Reconsidering the mistake of law defense.

Author:Meese, Edwin
Position:II. The Common Law Rule That Ignorance or Mistake of Law Is No Excuse through Conclusion, with footnotes, p. 738-784 - Symposium on Overcriminalization
 
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  1. THE COMMON LAW RULE THAT IGNORANCE OR MISTAKE OF LAW IS NO EXCUSE

    1. THE RATIONALE FOR THE RULE

      Several rationales have been offered in defense of the ignorance or mistake rule. (64) Close examination shows that reflexive application of the common law rule can be unjust and irrational in many criminal cases brought today.

      1. Everyone Knows the Criminal Law

        The first and oldest justification is that ignorance or mistake of the law cannot be an excuse since every person is presumed to know the law. (65) The rationale for the presumption is that people generally know what the law forbids in whatever jurisdiction they live. Even if they do not, the knowledge is easy to acquire, so anyone who does not learn what is outlawed is, at least, guilty of negligence. (66) That presumption has the virtue of being simple and straightforward, and it was reasonable in Blackstone's days, when the penal code was small and reflected community mores. The problem is that this principle is no longer a sensible one, at least not when considered as an across-the-board rule.

        Over time, the justification for the ignorance-of-the-law rule began to wear thin. Victorian-era judge and legal historian Sir James Fitzjames Stephen described the presumption of knowledge of the law as resembling "a forged release to a forged bond." (67) As the late-nineteenth-century jurist John Austin wrote, even then the proposition "that any actual system is so knowable, or that any actual system has ever been so knowable," in his colorful words, is "notoriously and ridiculously false." (68) In this century, Jerome Hall described the rule as "an obvious fiction." (69) Other critics concluded that "even though the ignorance rule may have been justified in the early days of the criminal law in England," over time that presumption has become "indefensible as a statement of fact." (70) Edwin Keedy was even less kind; he called the presumption "absurd." (71)

        It is easy to see why. The first federal criminal statute created approximately thirty offenses. (72) Today, the federal and state penal codes are immense in size. (73) There are more than 4,000 federal criminal statutes alone spread out across the fifty-one titles and 27,000 pages of federal law--so many, in fact, that no one, not even the Justice Department, knows the actual number of federal criminal offenses. (74) This growth has been particularly large in the field of "regulatory crimes"--that is, offenses that consist in violation of a regulatory scheme governing the environment, commerce, finance, or health and safety. (75) And if you include federal regulations that can be enforced in criminal prosecutions, the number of potentially relevant federal laws may exceed 300,000. (76)

        The federal criminal law also is not limited to crimes that mirror any readily recognizable moral code. (77) No criminal code that outlaws the unauthorized use of Smokey the Bear's image or the slogan "Give a Hoot, Don't Pollute" can credibly claim to exclude trivial conduct wholly unrelated to moral delinquency. (78) Other equally nefarious crimes are the failure to keep a pet on a leash that does not exceed six feet in length; (79) digging or leveling the ground at a campsite; (80) picnicking in a nondesignated area; (81) operating a "motorized toy, or an audio device, such as a radio, television set, tape deck or musical instrument, in a manner ... [t]hat exceeds a noise level of 60 decibels measured on the A-weighted scale at 50 feet" (whatever that means); (82) "[b]athing, or washing food, clothing, dishes, or other property at public water outlets, fixtures or pools" not designated for that purpose; (83) "[a]llowing horses or pack animals to proceed in excess of a slow walk when passing in the immediate vicinity of persons on foot or bicycle"; (84) operating a snowmobile that makes "excessive noise"; (85) using roller skates, skateboards, roller skis, coasting vehicles, or similar devices in non-designated areas; (86) failing to turn in found property to the park superintendent "as soon as practicable"; (87) and using a surfboard on a beach designated for swimming. (88)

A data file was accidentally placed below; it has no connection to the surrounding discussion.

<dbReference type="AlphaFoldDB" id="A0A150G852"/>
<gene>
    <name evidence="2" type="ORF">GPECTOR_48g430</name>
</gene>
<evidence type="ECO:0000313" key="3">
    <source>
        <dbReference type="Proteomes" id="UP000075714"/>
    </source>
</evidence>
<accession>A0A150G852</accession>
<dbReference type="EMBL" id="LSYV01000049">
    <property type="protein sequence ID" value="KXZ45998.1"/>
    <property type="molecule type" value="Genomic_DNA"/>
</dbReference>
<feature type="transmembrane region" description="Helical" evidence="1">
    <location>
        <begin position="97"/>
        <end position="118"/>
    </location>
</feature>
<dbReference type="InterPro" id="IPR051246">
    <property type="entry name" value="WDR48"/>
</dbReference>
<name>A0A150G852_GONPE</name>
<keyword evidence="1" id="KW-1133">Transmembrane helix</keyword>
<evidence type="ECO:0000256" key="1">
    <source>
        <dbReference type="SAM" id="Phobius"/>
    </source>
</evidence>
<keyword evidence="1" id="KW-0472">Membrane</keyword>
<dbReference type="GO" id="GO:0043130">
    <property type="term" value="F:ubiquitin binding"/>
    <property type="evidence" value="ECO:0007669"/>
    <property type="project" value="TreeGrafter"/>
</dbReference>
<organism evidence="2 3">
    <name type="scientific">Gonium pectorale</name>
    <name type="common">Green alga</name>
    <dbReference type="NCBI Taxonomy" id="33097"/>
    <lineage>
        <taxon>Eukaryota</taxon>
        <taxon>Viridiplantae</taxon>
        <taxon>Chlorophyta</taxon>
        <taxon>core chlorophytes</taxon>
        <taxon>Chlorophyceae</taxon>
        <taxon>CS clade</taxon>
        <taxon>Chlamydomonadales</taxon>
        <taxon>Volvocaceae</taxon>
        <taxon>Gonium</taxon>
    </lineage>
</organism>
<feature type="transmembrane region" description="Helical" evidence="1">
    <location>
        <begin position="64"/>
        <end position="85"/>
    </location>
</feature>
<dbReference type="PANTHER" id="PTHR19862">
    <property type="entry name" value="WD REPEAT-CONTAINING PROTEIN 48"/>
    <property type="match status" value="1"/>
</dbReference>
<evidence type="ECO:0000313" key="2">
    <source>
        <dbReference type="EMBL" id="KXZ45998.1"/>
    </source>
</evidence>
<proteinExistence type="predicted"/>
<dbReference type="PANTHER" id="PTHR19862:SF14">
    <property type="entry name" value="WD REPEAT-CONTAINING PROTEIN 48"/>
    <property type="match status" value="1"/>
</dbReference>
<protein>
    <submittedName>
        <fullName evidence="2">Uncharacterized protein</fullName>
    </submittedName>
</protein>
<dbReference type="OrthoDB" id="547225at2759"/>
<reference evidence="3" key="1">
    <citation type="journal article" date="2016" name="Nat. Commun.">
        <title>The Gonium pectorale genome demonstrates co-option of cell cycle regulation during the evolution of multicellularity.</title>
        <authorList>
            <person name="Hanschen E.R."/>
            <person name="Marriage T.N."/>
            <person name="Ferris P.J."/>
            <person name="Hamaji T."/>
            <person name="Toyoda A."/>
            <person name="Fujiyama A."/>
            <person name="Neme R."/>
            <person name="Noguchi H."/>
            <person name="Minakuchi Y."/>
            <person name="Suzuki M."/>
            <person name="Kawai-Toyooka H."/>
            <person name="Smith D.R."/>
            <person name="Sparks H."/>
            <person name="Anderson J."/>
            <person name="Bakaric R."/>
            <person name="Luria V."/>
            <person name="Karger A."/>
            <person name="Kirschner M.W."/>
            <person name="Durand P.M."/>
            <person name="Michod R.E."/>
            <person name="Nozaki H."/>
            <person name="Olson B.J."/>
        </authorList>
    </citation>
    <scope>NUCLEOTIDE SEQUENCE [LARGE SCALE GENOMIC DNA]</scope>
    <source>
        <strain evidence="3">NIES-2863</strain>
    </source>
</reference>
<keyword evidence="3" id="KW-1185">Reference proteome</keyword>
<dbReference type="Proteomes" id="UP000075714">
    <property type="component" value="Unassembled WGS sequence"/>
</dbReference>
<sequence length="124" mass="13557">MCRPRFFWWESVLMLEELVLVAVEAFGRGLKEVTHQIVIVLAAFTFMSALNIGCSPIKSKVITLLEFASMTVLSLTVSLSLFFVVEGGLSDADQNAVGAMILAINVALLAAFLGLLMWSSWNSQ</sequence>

Historically, this growth in the criminal law was not a major public policy problem because of the scienter or mens rea element in the criminal law. The common law placed great emphasis on the requirement that a person could be found guilty only if he acted with a "vicious will." (89) Given that requirement, the common law courts found it unnecessary to require that a defendant be shown to have acted with the purpose of intentionally breaking a known law. (90) Congress, through the scienter element, in effect required the government to prove that a person knew that he committed acts that were wrongful, harmful, or illegal. A mens rea requirement was deemed essential to the criminal law--and therefore to freedom--because it did not punish reasonable mistakes honestly made (91) or actions that were negligent or accidental. (92) It distinguished between innocent and guilty parties by requiring the state to prove that an offender was blameworthy.